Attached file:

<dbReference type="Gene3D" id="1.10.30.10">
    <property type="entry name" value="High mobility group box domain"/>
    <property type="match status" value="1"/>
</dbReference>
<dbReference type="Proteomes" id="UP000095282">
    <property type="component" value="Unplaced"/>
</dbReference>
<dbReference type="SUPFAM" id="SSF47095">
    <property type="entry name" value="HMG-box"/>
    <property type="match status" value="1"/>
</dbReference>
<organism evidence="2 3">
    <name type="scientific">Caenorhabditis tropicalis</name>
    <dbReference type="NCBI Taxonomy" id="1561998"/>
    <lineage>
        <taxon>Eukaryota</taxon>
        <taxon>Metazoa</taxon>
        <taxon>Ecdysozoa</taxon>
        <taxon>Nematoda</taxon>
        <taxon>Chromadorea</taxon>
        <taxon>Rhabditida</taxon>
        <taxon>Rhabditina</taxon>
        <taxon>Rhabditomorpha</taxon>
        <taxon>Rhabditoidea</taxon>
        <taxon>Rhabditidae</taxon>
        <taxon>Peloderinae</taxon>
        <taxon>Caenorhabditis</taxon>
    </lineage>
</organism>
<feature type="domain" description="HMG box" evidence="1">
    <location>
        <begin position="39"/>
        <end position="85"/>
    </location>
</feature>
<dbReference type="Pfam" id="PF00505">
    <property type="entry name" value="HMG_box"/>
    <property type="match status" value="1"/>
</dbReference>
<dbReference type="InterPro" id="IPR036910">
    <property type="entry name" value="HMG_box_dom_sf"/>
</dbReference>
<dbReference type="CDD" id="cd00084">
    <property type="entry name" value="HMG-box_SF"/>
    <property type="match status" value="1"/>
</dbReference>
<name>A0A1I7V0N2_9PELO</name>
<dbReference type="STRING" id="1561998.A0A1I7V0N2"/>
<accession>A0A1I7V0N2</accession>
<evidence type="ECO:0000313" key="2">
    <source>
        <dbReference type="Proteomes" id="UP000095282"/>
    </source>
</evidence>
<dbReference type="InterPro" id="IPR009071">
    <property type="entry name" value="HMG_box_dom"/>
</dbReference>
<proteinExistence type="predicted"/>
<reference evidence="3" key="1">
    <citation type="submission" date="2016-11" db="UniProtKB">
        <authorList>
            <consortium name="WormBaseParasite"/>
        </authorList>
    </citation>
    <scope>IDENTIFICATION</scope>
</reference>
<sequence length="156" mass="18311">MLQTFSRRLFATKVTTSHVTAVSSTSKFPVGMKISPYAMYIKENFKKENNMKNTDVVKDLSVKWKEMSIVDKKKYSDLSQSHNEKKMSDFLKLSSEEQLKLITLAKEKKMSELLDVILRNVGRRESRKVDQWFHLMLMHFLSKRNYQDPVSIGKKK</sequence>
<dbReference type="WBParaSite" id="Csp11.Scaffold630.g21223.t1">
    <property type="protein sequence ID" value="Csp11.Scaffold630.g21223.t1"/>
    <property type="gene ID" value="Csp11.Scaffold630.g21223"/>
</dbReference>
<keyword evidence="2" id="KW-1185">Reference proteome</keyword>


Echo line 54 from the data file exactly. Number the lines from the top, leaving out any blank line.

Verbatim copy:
</evidence>